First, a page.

Considering all that has been said, equal-tempered violin tuning probably isn't my best heretical idea.
Yes.I also think that equal temperament is not a bad thing
If you normally avoid open strings, it's not going to affect matters very much, is it. Ditto for JI (for those who want ET tuning instead)
I have a friend here in Seattle who tunes his violin to the pitch that it sounds best at. One instruments prefers to be a bit sharp, the other well flat, and he then simply plays in tune with the rest of the orchestra.
Try not to confuse tuning the strings with fingering the strings.
Kennedy, tuning your open strings to the tuner may seem easier and more convenient at first. But with a bit of practice you will get the hang of tuning in perfect fifths in no time. It is a great aural training exercise and warm up. Take your time with it and really use your ears. Good luck!
Play in churches so that what you play now is accompanied by what you played 2 seconds ago, then it won't matter what tuning you use.
In orchestras surely others have experienced occasions when the open C of the violas and/or cellos sounds flat? Then half the section performs an emergency tweak. One of the professional string quartets I was coached by (was it the Alberni?) advocated "close fifths" tuning so the open C harmonises with the violins' open E, but I've never known a conductor suggest it.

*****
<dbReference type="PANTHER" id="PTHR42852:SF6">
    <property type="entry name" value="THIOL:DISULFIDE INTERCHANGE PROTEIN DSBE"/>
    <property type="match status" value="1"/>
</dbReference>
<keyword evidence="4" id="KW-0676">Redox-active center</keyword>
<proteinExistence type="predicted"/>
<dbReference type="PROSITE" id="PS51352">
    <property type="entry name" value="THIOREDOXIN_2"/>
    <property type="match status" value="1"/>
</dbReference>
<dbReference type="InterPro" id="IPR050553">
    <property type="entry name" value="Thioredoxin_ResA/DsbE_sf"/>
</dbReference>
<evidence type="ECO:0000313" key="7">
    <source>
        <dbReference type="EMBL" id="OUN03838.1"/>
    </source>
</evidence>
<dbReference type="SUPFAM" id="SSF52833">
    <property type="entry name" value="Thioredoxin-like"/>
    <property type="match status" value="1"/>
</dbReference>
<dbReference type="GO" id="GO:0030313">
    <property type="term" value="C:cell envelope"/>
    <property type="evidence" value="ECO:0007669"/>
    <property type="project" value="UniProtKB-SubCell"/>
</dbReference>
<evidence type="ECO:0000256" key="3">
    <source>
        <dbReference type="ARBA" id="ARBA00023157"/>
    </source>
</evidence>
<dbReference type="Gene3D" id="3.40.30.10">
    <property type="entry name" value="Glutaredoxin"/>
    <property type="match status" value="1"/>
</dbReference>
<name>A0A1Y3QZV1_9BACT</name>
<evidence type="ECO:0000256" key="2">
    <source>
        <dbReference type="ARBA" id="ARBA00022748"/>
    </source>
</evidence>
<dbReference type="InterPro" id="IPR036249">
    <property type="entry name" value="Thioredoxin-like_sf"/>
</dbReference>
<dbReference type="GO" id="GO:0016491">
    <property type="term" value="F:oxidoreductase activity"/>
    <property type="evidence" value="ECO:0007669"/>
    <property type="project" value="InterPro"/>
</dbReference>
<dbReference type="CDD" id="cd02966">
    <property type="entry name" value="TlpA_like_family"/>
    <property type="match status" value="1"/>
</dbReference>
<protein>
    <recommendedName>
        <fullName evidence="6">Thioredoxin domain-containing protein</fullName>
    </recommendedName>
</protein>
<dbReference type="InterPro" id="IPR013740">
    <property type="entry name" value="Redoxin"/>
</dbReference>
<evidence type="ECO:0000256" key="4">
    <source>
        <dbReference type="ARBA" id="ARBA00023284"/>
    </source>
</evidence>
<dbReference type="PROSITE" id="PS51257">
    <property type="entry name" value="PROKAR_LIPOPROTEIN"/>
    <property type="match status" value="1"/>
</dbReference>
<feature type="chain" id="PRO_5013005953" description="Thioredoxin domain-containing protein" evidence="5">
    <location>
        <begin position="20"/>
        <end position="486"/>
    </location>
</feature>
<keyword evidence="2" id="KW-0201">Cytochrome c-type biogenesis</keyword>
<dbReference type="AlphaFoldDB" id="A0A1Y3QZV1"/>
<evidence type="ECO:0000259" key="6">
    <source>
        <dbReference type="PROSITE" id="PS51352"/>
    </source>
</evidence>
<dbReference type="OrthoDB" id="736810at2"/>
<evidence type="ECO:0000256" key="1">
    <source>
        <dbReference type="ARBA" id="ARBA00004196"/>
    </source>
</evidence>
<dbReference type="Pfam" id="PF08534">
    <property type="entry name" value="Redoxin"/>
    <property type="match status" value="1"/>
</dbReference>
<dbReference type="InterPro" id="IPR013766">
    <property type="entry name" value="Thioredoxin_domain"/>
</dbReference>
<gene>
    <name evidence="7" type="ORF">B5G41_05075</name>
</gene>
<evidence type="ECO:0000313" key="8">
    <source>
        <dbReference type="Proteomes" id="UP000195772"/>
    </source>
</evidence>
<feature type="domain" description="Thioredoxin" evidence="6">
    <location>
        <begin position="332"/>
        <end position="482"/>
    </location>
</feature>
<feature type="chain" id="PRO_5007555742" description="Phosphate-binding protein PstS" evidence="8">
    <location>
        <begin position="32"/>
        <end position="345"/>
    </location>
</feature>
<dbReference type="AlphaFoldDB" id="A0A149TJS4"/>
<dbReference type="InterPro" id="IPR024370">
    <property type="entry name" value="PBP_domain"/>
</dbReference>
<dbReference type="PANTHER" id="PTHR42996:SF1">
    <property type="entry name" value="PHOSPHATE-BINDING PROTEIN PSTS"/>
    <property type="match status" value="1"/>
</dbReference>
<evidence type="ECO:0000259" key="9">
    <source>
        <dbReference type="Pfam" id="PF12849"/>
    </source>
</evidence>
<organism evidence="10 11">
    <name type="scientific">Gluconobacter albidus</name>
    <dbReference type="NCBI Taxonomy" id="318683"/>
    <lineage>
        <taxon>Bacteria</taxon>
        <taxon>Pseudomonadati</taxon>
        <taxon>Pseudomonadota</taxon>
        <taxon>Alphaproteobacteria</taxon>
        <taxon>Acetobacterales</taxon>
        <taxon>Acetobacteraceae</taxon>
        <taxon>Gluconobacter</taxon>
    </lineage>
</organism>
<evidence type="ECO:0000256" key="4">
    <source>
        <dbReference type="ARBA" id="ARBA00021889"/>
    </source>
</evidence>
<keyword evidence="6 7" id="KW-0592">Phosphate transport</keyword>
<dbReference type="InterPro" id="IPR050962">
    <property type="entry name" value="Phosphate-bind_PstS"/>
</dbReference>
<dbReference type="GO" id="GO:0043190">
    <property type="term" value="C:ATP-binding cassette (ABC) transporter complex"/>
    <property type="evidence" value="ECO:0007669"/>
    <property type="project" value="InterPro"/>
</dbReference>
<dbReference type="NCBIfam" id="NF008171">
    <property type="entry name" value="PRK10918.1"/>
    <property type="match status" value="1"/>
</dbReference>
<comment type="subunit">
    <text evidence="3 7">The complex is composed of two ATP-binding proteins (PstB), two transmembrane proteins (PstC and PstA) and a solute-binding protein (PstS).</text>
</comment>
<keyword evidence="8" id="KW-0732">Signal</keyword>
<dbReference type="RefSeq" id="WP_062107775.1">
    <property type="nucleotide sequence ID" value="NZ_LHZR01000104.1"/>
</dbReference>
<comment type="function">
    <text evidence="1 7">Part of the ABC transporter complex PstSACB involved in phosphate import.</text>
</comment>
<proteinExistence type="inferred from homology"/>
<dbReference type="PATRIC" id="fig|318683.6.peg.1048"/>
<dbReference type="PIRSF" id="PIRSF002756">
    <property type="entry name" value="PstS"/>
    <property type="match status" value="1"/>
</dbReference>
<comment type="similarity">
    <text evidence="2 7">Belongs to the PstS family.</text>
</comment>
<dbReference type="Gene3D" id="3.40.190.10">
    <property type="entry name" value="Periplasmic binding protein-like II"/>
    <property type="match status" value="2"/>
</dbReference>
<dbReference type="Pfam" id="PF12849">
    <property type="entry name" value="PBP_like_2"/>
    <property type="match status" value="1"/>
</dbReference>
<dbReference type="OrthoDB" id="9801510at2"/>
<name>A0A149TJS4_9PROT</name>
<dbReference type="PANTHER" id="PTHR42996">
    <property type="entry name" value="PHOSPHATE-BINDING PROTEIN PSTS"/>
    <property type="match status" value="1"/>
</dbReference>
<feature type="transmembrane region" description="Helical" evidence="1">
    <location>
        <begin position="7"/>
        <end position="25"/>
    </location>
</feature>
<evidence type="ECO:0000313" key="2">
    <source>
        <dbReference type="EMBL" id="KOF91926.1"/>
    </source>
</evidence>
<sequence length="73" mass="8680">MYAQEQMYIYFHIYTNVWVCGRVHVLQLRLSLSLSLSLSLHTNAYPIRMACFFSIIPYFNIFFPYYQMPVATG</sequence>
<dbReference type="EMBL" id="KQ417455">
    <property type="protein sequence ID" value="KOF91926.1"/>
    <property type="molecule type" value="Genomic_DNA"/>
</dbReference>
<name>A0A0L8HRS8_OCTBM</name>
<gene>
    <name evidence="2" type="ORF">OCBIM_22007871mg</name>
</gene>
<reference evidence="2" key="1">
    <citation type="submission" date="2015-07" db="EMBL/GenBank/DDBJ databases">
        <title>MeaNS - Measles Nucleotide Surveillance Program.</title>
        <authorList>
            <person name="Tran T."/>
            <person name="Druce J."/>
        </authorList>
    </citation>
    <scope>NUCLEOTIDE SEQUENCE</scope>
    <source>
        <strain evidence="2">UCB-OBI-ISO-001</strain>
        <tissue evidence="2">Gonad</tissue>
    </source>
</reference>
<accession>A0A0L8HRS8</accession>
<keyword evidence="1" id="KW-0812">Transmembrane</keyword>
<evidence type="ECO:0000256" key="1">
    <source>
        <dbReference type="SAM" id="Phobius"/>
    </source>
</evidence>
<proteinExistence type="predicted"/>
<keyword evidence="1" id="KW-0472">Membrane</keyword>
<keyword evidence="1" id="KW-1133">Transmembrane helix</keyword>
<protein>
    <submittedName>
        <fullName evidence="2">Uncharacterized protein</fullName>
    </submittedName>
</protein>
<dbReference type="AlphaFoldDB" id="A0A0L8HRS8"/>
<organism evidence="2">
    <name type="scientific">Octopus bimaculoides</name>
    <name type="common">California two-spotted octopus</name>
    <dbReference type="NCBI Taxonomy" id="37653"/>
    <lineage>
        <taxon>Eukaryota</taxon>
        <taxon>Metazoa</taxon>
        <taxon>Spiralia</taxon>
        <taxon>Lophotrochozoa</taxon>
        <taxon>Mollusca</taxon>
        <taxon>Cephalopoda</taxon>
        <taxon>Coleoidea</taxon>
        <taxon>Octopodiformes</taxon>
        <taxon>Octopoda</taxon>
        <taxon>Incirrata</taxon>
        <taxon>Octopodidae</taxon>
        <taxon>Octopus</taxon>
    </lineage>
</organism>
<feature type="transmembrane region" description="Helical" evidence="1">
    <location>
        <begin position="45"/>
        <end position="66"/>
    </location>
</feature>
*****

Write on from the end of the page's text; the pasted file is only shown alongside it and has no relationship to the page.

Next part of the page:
Intereting Fact No73b: Squashing the fifths (ruinously?) so that C & E strings harmonise is "Quarter-comma Meantone" (because D is exactly halfway between C & E, and the "wolf" comma is spread over four fifths). It is only acceptable in the "home key" of the tuning.
Bach's well tempered clavier would be four equally tempered fifths, a perfect C-E third and all the other thirds progressively worse the further you get away from C major, very symmetrical, and effective for the music. Meantone involves I think 4 perfect thirds, 4 about like equal temp and 4 terrible. I think just tempermant is only one tempered fifth, one terribly out of tune fifth, 11 perfect fifths.
11 perfect fifths is Pythgorean tuning.
But Bach's tuning was well tempered, not meantone, it was quite a new invention in the time of Bach, with about 100 years of meantone tuning preceding it, later, after Bach you have tuners like Valotti, that made the tuning even closer to equal temp, by using 6 tempered fifths, and good thirds that were a little worse than Bach's but bad thirds that weren't as bad. True equal temperament didn't really exist on keyboards till he 20th century, owing to how hard it is to tune by ear without testing equipment. Equal temperament was theoretically proposed quite early in the 1700s but there's little evidence anyone put it into practice. Many piano tuners that still tune by ear do not do a true equal temp but rather slightly temper the temperament to favour simpler keys over complex ones. For concerts of piano works, a good tuner will tweak the tuning to favour the keys of the pieces that are to be played, not following equal temperament religiously.
I read a book on the history of tunings once.
the Bach tuning I am referring to is Kirnberger III, Kirnberger was a student of Bach's.
Here we go again with the equal temperament thing.